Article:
What I find myself writing this Monday morning is about 180° from what I had hoped I would be writing.
What I hoped I would be writing:
“I’ve been planning revenge at the Koppenberg Circuit Race for the better part of a year. Last year I was in excellent position in the depleted front group of about 15, marking the moves of the strongest riders. On the third of four laps I ran over what appears to have been, judging by the cross-sectional gash that instantly deflated my brand-new $95 tubular, the blade of a machete.
This year, in good form and having scouted the course on five separate occasions, I survived the early squirreliness, drove the dwindling field over the top of the climb each of the first three laps, dug deep to mark the attacks on the last lap and then sprinted out of the lead group of six for 3rd, or 2nd or…”
But instead of reporting this glorious result, my report is as follows:
“DNS because of illness.”
As I mentioned last week, I woke the morning of Mead up feeling a little rough. That didn’t stop me from a decent performance and although I felt like I had hit by a truck on Monday due to a combination of the affliction and the race, I figured all I would have to do is back off early in the week in order to get healthy again for the big race on Saturday.
Nice idea, but whatever was ailing me got progressively worse as the days went on. I went through the motions of preparing for the race. This included three short rides (took everything I had to get off the couch), prepping all my gear on Friday afternoon and crossing my fingers that maybe if I just took a bunch of Tylenol and sinus meds I might be able to muscle through for a result.
I even went so far as to Google “racing while sick” to see if I could divine some web wisdom that might help see me through. The results of this search revealed two things: 1. It may or may not be a good idea to race while you’re sick and 2. It probably is not a good idea to get medical advice from a mob of amateur athletes on the internet.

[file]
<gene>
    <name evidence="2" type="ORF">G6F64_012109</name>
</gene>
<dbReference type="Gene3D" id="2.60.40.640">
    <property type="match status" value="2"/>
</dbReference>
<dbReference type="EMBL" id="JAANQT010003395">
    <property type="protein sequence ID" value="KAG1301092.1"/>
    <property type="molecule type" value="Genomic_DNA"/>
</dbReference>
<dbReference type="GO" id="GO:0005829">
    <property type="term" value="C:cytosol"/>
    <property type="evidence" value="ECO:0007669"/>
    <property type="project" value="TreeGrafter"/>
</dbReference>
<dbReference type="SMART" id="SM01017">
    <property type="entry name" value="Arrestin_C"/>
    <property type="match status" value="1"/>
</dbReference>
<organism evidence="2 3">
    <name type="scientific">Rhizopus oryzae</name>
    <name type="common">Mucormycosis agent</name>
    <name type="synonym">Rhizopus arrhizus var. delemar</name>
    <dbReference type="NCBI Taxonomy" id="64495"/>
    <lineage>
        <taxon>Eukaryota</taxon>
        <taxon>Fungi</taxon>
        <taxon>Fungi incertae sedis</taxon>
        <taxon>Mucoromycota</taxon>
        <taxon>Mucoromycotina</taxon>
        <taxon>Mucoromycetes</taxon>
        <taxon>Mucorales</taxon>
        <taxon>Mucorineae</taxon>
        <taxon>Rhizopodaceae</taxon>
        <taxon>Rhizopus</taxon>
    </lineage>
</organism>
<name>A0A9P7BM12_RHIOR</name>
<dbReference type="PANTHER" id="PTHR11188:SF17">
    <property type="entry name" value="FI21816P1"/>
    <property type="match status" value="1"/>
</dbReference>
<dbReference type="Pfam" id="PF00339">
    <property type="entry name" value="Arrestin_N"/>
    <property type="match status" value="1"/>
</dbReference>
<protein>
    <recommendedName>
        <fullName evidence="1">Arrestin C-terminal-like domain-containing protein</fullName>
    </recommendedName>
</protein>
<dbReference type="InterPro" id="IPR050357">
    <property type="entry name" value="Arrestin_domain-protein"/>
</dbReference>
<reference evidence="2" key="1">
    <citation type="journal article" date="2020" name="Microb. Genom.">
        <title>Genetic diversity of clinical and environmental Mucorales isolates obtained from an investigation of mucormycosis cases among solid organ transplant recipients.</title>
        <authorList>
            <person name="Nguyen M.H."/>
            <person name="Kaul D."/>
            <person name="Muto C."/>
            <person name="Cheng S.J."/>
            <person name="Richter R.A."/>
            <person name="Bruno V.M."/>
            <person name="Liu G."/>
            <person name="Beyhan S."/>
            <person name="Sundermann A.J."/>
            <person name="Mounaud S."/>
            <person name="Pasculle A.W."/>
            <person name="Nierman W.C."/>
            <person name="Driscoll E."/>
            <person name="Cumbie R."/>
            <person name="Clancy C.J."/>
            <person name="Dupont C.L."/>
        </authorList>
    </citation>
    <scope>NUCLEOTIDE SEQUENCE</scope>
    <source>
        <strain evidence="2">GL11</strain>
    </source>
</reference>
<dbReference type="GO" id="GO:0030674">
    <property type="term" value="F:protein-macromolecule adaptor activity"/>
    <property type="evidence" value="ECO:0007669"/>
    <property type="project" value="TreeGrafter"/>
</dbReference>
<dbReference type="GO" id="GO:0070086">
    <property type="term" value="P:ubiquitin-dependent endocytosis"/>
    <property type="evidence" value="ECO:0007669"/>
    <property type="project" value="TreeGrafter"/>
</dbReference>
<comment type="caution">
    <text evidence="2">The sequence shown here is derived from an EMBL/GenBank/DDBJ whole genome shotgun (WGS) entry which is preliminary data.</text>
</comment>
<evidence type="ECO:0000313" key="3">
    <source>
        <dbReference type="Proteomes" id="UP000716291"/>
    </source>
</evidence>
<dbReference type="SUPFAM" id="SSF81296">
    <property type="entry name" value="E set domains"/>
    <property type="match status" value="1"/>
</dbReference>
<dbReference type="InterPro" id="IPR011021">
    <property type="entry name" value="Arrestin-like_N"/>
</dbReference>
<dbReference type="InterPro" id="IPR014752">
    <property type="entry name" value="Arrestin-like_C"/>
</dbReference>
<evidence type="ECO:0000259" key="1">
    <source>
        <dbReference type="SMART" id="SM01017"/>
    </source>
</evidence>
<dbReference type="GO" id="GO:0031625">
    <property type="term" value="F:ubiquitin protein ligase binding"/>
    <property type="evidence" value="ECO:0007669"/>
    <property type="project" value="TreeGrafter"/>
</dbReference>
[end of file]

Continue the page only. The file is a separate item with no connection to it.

By late Friday with no energy, a low-grade fever, a wickedly sore throat and a left tonsil swelling to the size of a golf ball, I pretty much had to accept that Koppenberg would deny me yet again. Disappointing given how much I had prepared for this race, but also because all the guys on the squad had lined up to help me get my revenge result.
So while the first wave of racers tackled the circuit on Saturday morning, I headed to the see the doctor about a mile away. She was impressed by the size of my tonsil and immediately prescribed a course of strong antibiotics, although the exact cause of the illness remains a mystery (Strep tests came back negative). I was slightly amused when when she told me that this particular antibiotic (Clindamycin) works well on infections caused by both aerobic and anaerobic type bacteria.
I was still ambulatory at this point, so after leaving the doctors office I headed over to the course to wish my teammates luck and watch race from a grassy curb near the finish line. They performed well amidst the carnage of the race (two major crashes and a number of race-spoiling hiccups on the climb), with Aaron and Greg putting in their best performances of the season at 7th and 10th.
The rest of Saturday and most of Sunday were pretty rough. I was feverish and laid up on the couch watching a bunch of movies on cable, a stage of the Tour of Romandie and handful of NHL playoff games, the results of I didn’t really care about since my [defending Stanley Cup Champion Boston] Bruins got ignominiously bounced last week.
Anyway, when I started writing this blog I promised myself I would focus on stories and avoid moaning about adversity, roughly defined as any of the numerous physical and psychological setbacks that every endurance athlete has to overcome on a regular basis to keep training and racing. That said, I hate when people talk up some big feat they’re going to tackle and, when it doesn’t work out, they disappear and you never hear what happened.
I missed a big race that I was hoping/primed to do well in and I’ve likely lost some fitness at a critical point in the season. There’s a temptation to become despondent, but It’s taken me most of my adult life to realize that such a reaction is counterproductive. You can’t worry yourself into better fitness, you can only do the training. It’s a long season.
Here’s to turning the corner on this freak illness, regrouping a bit and picking up things at the Deer Trail Road Race this coming weekend. As for Koppenberg, you can expect that I’ll be back next year looking for payback with interest.